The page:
PMCID: PMC2855843  PMID: 19549897
19.  Seed in soil, with an epigenetic view 
Biochimica et biophysica acta  2008;1790(9):920-924.
It is becoming increasingly evident that discrete genetic alterations in neoplastic cells alone cannot explain multistep carcinogenesis whereby tumor cells are able to express diverse phenotypes during the complex phases of tumor development and progression. The epigenetic model posits that the host microenvironment exerts an initial, inhibitory constraint on tumor growth that is followed by acceleration of tumor progression through complex cell–matrix interactions. This review emphasizes the epigenetic aspects of breast cancer development in light of such interactions between epithelial cells (“seed”) and the tumor microenvironment (“soil”). Our recent research findings suggest that epigenetic perturbations induced by the tumor microenvironment may play a causal role in promoting breast cancer development. It is believed that abrogation of these initiators could offer a promising therapeutic strategy.
PMCID: PMC2845923  PMID: 19162126
Breast cancer; Tumor microenvironment; Stromal fibroblast; Epigenetics; DNA methylation; Chromatin remodeling
20.  Breast Cancer-associated Fibroblasts Confer AKT1-mediated Epigenetic Silencing of Cystatin M in Epithelial Cells 
Cancer research  2008;68(24):10257.
The interplay between histone modifications and promoter hypermethylation provides a causative explanation for epigenetic gene silencing in cancer. Less is known about the upstream initiators that direct this process. Here, we report that the Cystatin M (CST6) tumor suppressor gene is concurrently down-regulated with other loci in breast epithelial cells co-cultured with cancer-associated fibroblasts (CAFs). Promoter hypermethylation of CST6 is associated with aberrant AKT1 activation in epithelial cells, as well as the disabled INNP4B regulator resulted from the suppression by CAFs. Repressive chromatin, marked by trimethyl-H3K27 and dimethyl-H3K9, and de novo DNA methylation is established at the promoter. The findings suggest that microenvironmental stimuli are triggers in this epigenetic cascade, leading to the long-term silencing of CST6 in breast tumors. Our present findings implicate a causal mechanism defining how tumor stromal fibroblasts support neoplastic progression by manipulating the epigenome of mammary epithelial cells. The result also highlights the importance of direct cell-cell contract between epithelial cells and the surrounding fibroblasts that confer this epigenetic perturbation. Since this two-way interaction is anticipated, the described co-culture system can be used to determine the effect of epithelial factors on fibroblasts in future studies.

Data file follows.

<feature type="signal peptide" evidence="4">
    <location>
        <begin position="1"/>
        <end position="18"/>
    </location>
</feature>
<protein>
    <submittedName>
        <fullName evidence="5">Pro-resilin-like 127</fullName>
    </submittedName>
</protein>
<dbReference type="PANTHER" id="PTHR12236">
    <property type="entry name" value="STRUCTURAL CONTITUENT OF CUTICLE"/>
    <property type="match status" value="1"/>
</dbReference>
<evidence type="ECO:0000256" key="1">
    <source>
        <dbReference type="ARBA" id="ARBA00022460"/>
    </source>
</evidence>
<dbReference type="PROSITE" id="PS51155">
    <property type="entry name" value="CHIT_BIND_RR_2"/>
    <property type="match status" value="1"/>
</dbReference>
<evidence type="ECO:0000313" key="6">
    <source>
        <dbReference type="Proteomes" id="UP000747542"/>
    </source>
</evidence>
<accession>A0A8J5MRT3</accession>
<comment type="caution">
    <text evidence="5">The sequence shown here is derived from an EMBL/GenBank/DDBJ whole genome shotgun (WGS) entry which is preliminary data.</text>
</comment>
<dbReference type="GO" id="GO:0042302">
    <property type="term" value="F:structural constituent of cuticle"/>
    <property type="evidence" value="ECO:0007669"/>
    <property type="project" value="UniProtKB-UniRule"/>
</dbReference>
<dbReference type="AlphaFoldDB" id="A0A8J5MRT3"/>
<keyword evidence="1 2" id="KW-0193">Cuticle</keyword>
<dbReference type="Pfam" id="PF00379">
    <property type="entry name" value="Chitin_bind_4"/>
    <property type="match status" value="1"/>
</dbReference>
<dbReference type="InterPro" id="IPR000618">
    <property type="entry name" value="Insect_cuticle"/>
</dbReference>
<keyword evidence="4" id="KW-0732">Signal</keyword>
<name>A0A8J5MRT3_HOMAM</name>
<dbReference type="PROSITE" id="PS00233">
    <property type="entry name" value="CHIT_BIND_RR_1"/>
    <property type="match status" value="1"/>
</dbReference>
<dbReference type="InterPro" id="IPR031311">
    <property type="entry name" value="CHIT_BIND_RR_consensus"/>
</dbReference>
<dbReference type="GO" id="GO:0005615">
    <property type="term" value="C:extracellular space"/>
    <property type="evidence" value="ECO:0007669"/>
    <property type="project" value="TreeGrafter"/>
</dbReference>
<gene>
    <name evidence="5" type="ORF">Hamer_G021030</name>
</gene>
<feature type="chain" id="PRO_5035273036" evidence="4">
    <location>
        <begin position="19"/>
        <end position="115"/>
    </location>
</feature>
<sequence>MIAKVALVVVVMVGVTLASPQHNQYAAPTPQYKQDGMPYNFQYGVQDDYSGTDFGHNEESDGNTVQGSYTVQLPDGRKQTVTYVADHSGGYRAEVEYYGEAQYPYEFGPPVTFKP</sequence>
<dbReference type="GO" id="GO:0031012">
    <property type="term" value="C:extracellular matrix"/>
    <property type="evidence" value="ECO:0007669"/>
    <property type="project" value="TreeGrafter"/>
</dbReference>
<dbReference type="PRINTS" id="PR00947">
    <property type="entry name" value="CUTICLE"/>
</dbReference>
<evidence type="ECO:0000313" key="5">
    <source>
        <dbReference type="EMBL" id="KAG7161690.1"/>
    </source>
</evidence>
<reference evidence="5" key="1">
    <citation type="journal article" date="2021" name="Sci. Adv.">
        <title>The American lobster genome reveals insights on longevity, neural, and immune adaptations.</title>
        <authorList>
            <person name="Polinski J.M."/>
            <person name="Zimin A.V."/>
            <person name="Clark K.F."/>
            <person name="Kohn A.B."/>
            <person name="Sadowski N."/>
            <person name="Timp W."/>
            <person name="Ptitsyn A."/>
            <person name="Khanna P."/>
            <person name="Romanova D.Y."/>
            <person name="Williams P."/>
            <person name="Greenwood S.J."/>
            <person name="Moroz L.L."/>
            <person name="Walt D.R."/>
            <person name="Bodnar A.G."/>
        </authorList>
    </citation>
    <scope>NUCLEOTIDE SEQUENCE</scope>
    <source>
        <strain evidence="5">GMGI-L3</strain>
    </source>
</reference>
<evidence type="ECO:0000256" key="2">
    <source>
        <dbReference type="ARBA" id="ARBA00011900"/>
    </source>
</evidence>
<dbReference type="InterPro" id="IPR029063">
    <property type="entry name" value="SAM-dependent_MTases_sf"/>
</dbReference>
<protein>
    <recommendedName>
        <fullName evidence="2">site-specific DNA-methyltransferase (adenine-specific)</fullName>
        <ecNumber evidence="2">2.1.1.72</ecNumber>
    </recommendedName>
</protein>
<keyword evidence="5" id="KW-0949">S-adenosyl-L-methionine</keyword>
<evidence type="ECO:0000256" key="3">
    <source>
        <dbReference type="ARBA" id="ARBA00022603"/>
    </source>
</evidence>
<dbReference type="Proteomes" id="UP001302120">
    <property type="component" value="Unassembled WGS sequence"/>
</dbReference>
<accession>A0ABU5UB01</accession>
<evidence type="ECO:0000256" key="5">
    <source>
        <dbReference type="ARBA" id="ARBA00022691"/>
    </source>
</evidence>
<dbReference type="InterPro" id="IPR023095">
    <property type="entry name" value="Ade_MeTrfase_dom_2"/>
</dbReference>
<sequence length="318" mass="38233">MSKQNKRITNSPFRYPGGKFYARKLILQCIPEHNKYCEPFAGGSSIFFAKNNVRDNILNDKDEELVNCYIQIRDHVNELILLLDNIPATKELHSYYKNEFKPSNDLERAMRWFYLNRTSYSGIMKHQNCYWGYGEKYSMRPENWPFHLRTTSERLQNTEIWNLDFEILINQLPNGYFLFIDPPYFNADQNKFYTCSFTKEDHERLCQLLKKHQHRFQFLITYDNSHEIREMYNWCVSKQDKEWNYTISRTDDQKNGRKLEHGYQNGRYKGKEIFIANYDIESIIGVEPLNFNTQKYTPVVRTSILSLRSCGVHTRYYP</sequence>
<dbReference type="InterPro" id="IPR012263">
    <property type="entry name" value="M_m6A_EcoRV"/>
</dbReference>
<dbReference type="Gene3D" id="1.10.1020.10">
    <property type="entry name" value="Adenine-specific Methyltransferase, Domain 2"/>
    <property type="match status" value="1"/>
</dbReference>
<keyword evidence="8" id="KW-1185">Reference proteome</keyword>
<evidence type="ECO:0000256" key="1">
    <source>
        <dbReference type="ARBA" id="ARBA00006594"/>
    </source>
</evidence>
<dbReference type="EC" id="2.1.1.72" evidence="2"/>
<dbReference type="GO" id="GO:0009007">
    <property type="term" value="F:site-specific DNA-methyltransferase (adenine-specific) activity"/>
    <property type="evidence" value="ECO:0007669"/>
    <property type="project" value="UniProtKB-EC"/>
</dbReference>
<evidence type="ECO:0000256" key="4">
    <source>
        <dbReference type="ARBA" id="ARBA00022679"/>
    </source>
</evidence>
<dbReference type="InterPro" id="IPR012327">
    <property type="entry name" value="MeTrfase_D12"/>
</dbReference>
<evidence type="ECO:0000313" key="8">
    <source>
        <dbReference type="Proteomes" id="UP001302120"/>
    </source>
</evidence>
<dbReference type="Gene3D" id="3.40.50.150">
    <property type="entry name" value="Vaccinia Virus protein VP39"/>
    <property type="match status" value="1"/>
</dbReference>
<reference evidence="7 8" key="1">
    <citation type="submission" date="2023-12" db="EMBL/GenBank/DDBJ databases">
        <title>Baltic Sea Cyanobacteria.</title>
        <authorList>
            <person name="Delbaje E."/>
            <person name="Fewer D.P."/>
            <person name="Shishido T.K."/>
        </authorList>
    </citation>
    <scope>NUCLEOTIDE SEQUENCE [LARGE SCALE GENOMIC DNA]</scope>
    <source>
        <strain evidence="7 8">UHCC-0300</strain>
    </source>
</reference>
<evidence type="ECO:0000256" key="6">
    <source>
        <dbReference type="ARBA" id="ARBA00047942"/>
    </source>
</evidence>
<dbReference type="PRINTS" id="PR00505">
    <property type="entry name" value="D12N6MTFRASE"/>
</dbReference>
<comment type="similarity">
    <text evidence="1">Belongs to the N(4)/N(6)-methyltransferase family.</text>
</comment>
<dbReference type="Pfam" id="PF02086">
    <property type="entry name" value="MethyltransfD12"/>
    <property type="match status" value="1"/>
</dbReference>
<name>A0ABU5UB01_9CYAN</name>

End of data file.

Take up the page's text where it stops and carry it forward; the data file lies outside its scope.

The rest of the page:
PMCID: PMC2821873  PMID: 19074894
21.  FOXP3 is an X-linked breast cancer suppressor gene and an important repressor of the HER-2/ErbB2 oncogene 
Cell  2007;129(7):1275-1286.
The X-linked Foxp3 is a member of the forkhead/winged helix transcription factor family. Germ-line mutations cause lethal autoimmune diseases in males. Serendipitously, we observed that Foxp3sf/+ heterozygous mice developed cancer at a high rate. The majority of the cancers were mammary carcinomas in which the wild-type Foxp3 allele was inactivated and ErbB2 was over-expressed. Foxp3 bound and repressed the ErbB2 promoter. Deletion, functionally significant somatic mutations and down-regulation of the FOXP3 gene were commonly found in human breast cancer samples and correlated significantly with HER-2 over-expression, regardless of the status of HER-2 amplification. In toto, the data demonstrate that FOXP3 is an X-linked breast cancer suppressor gene and an important regulator of the HER-2/ErbB2 oncogene.